Reducing your carbon footprint can be as simple as changing a few decisions in your maintenance routine. That includes the location you need to travel to or from (for grounds maintenance), overall landscape design strategies, choosing the right plants, and growing plants locally.
The defining factors are where plants and landscape materials are purchased, distance required for travel time, and frequency of maintenance. Travel distance includes overseas shipment of special plant orders and materials as well.
Creating a landscape that reflects your native habitat and reducing the amount of non-native plant material in your yard can diminish your overall impact on the surrounding landscape. Installing drip irrigation and rain collection systems can reduce your water consumption while reuse natural resources. Hardscape materials lessen the impact on your landscape by using permeable pavers or other pervious surfaces, allowing water to infiltrate at a consistent rate. They also decrease the amount of turf or planting that needs to cover your lawn surface area, lowering watering use and maintenance costs. Another technique is to remove all non-native species and replace those with native flora.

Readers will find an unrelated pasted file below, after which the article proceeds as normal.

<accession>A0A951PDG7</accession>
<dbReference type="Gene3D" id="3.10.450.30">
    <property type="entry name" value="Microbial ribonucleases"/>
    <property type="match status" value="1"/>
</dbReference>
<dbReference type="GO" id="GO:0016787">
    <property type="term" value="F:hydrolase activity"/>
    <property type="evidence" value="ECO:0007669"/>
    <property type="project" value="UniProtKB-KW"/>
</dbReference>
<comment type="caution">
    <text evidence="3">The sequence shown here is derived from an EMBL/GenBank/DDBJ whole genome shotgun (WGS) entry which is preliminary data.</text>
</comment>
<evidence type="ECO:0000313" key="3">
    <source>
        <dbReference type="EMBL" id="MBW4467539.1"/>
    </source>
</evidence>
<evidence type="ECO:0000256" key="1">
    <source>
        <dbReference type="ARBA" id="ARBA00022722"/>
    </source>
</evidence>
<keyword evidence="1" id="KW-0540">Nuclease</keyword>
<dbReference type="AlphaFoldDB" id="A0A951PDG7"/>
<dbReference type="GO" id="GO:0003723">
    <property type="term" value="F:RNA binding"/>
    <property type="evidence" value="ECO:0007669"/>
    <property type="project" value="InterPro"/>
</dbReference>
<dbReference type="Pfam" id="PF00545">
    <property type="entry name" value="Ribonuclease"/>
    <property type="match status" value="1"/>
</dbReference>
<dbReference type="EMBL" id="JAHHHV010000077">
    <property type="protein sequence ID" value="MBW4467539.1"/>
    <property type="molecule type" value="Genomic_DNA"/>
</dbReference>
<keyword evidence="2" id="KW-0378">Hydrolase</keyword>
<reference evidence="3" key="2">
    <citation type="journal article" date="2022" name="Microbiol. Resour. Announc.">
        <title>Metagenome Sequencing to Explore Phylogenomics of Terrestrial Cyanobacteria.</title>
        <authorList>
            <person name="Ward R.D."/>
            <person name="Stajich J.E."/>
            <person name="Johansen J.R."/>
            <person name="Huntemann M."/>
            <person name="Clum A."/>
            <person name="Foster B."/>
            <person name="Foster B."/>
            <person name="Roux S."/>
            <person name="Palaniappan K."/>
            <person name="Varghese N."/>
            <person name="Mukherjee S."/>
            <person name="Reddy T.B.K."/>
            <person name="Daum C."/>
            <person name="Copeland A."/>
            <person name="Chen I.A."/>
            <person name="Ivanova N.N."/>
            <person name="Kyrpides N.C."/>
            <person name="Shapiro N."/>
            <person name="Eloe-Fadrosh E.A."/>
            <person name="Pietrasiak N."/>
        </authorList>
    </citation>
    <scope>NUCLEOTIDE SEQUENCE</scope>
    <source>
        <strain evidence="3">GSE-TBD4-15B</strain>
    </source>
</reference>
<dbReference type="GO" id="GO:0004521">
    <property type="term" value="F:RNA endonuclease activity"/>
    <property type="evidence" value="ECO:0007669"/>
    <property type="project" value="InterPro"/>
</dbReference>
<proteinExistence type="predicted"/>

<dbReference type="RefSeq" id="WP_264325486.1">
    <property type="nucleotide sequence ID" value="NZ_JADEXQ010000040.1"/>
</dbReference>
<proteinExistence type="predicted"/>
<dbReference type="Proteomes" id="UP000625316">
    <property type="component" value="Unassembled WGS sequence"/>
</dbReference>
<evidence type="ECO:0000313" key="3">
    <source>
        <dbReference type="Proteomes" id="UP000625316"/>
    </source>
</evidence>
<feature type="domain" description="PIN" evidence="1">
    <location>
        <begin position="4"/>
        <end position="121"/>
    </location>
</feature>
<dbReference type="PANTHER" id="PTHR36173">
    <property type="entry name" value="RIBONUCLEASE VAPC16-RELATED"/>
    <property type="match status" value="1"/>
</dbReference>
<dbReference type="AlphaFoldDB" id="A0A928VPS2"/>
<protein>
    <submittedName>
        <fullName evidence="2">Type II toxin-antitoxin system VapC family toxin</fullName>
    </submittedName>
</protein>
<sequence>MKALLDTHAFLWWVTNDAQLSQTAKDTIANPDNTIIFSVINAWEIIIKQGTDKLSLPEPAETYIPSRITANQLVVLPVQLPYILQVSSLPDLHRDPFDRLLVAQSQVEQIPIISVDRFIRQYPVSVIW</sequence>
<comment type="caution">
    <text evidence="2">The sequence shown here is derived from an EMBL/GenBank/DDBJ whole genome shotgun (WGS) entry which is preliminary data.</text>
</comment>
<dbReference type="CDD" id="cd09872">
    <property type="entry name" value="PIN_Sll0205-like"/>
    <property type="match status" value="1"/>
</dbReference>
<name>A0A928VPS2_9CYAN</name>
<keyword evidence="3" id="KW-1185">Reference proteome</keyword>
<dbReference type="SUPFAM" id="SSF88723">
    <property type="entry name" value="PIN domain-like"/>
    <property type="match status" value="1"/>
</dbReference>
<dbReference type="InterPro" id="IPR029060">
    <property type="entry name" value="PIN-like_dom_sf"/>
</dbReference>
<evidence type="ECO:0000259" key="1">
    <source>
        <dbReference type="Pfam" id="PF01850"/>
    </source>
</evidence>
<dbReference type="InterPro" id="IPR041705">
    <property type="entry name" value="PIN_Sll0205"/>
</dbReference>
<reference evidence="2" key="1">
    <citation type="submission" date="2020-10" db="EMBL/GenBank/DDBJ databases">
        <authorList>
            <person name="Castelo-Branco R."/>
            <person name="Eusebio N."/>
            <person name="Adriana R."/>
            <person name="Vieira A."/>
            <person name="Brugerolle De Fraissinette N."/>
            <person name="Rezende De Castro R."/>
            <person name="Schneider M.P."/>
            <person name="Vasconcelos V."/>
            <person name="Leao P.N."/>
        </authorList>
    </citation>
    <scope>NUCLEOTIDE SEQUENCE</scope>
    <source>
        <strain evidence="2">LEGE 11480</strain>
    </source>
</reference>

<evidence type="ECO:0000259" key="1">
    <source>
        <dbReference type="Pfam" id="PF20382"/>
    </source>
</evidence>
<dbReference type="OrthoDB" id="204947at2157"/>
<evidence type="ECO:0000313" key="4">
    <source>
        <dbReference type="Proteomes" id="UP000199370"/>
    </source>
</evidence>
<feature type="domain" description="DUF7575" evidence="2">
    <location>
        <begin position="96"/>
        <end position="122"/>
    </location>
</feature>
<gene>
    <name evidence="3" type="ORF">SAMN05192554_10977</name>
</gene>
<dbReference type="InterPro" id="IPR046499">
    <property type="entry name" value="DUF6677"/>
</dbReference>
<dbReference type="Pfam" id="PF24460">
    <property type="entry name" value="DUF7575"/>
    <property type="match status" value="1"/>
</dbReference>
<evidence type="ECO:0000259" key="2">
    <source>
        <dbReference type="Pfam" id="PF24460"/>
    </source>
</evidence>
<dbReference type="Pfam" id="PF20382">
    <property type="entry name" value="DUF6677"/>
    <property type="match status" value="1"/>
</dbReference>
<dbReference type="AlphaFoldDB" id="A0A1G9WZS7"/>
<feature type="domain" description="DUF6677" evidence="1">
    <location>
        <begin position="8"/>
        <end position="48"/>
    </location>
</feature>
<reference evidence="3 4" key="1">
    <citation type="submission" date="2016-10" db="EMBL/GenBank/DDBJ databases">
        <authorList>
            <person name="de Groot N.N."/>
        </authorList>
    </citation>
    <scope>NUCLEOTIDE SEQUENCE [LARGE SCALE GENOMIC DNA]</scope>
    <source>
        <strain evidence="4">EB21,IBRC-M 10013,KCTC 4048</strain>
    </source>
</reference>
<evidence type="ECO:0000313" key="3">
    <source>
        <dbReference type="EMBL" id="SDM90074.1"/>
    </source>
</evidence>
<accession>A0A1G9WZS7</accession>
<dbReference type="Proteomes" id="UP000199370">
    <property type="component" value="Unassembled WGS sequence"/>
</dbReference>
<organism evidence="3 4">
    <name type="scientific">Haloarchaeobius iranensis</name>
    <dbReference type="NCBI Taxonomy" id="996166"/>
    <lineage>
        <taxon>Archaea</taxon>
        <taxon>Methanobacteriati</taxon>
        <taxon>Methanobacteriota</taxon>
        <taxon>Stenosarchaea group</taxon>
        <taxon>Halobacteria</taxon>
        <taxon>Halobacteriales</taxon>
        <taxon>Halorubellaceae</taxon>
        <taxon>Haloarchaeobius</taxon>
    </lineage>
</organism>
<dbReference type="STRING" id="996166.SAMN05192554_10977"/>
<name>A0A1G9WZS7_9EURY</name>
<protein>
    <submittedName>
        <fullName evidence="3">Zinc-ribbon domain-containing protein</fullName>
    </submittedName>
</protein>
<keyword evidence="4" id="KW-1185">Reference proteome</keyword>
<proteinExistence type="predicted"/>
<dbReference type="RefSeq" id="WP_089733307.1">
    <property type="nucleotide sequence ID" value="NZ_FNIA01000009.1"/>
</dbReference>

Choosing the right plant material and maintenance strategies for your home can contribute to a more efficient use of your time and overall energy consumption. A mixture of native comprar grama can reduce your time spent on watering, weeding, mowing and feeding. Studies performed at the Lady Bird Johnson Wildflower Center (located in Austin, Texas) prove that mixtures of native grasses can out-perform bermuda, buffalo, and mixture of buffalo and blue grama grass. Maintaining healthy plants also contribute to producing more carbon filtration within the atmosphere. Installing hardy trees around your home offsets the costs for heating or cooling throughout the seasons. Organic fertilizers are another way you can treat your plants yet limit negative impacts on the environment.
Supporting your local organic farmers and nurseries reduces the amount of transportation time required to purchase healthy and native plant material. Local gardening chapters may also exist to support edible gardens and planting of native species for use in surrounding neighborhoods.